Sunday, April 18, 2010

Cookie Crazy

Our recent love has been sugar cookies. We have posted several pictures in the gallery. These beautiful babies are always a hit. Do you want to give it a try? Here goes:

Sugar Cookies

2 C Butter (That's 4 sticks!)
2 C Sugar
2 Eggs
2 Tsp Vanilla Extract
6 Cups of Flour
3 Tsp Baking Powder
1 Tsp Salt

Cream butter & sugar (it's easier if butter is at room temperature). Add Eggs & Vanilla.

In a separate bowl, mix flour, baking powder, and salt (use a's easy!).

Add the flour mixture to the butter mixture. I added it all in my stand mixer and out of 3 batches, the last one made my mixer sound like it was going to die. So be careful.

Chill for a few hours or overnight.

Preheat oven to 350 degrees F.

Lay a large piece of parchment paper on the counter. Drop a glob of the cooled dough onto the parchment. Cover the dough with another large piece of parchment paper. Using a rolling pin, roll over parchment to desired thickness. (This is an alternative to flouring your work surface & rolling the dough out over the flour... no flour = no mess!).

Keep the rest of the dough in the fridge while you work with one small section at a time. If it's sticky, it's too warm & needs to be chilled again. For these cookies, you want the dough thick, at least 3/4" or thicker. They will not rise in the oven, so make sure it's as thick as you want it.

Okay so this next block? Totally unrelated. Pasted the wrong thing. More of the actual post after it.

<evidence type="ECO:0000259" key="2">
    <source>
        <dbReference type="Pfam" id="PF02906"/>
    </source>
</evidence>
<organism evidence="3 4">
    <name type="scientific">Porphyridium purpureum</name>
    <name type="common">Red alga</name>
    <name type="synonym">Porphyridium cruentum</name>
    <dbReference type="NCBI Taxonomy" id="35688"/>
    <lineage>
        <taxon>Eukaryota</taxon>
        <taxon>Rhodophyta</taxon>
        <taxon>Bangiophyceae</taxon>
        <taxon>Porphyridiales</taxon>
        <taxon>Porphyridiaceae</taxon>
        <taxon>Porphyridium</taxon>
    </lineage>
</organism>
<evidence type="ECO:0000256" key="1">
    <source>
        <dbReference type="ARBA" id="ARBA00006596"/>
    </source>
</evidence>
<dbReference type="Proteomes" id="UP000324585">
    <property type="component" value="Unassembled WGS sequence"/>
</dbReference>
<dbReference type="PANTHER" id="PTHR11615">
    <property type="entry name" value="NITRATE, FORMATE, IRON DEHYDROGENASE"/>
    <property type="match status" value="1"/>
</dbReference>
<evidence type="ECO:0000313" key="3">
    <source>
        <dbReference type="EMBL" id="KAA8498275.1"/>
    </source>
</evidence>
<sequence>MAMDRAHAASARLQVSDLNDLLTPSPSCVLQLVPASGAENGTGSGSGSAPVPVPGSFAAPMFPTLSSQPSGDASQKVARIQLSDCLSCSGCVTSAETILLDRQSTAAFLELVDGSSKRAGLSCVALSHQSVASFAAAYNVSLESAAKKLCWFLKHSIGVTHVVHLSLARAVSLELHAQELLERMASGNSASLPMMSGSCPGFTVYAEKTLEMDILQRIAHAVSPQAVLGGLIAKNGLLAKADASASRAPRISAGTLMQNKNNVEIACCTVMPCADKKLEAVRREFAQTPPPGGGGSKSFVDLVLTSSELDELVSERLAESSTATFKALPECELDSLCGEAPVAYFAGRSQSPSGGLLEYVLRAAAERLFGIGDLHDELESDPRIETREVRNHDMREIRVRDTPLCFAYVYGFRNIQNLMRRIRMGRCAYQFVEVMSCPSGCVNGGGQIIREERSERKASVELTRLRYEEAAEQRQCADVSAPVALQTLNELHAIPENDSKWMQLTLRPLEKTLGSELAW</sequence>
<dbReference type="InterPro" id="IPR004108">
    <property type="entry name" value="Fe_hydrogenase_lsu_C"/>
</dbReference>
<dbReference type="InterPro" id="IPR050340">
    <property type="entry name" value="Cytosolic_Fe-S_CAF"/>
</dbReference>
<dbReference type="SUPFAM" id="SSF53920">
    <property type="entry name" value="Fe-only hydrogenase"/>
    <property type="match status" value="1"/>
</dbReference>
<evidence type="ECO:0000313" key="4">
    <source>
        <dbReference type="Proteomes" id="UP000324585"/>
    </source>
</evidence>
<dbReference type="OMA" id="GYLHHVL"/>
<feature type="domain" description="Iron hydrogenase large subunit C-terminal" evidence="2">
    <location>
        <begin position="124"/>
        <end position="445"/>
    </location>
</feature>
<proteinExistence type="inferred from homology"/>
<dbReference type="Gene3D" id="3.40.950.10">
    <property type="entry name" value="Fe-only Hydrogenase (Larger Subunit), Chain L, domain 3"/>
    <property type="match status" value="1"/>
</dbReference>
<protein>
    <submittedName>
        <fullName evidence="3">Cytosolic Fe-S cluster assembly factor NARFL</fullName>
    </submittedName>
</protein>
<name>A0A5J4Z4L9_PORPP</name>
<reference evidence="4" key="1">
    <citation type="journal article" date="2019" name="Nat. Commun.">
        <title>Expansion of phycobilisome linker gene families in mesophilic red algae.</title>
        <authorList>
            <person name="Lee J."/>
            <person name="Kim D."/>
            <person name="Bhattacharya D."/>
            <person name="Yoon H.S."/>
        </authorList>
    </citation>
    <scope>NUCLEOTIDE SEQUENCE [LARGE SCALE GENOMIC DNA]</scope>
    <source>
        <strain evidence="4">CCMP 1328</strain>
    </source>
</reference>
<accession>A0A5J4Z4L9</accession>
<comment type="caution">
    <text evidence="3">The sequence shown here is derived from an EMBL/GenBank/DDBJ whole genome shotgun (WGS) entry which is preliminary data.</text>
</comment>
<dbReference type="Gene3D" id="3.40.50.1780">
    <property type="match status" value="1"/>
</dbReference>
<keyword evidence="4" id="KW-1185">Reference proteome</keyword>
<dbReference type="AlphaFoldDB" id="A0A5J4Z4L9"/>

Cut out shapes with cookie cutters. Bake for 8-10 minutes. For me, 8 minutes was the magic number, except for the candy cane cookies-- I only did those for 7 minutes.

Let them cool on the pan for about 5 minutes, then transfer to a wire rack.

Royal Icing

2 C Confectioners Sugar, Sifted*
2.5 Tbsp Meringue Powder
1/4 C. Water

*The sugar MUST be sifted. When you are decorating your sugar cookies, you will be using very small tips & if you don't sift your sugar, they will clog!

Add all ingredients to bowl and beat for 8 minutes on low speed. The icing should be bright white and look almost like marshmallow fluff, but denser (more dense?) than marshmallow fluff. If it looks thick, soupy, shiny, or sheer, beat it for another minute or so at medium.

Royal icing will start to dry immediately, and when it dries, it becomes like concrete! So keep it covered when you are not working with it. If you make it ahead of time or are storing it for a few days, place saran wrap directly onto the top of the icing and then cover the container with the lid.

Decorating the Cookies (A few tips!)

Before you start to color your icing, plan out your decorations. I like to trace the cookie cutters onto a sheet of paper & map out my decorations (colors, sprinkles, etc.).

Color your icing using paste food colors. The recipe should give you a good consistency for outlining the cookies (if it seems too stiff, add a few drops of water). Transfer the food coloring to your decorating bag, set up with a #3 tip (or snip a small hole about 1/16" wide). Outline the cookies.

After outlining, take the remaining icing of the same color & add a few drops of water at a time until the icing becomes liquidy. Test it by putting some on your spoon & holding it above the container-- if it drizzles off the spoon, it's ready! Use a larger tip or snip a slightly larger hole in the bag & flood the cookies inside of the outline. Use a toothpick to smooth it out. If you want to add sprinkles, do so immediately, because as I said before-- royal icing dries fast! Let this icing dry before you add the details.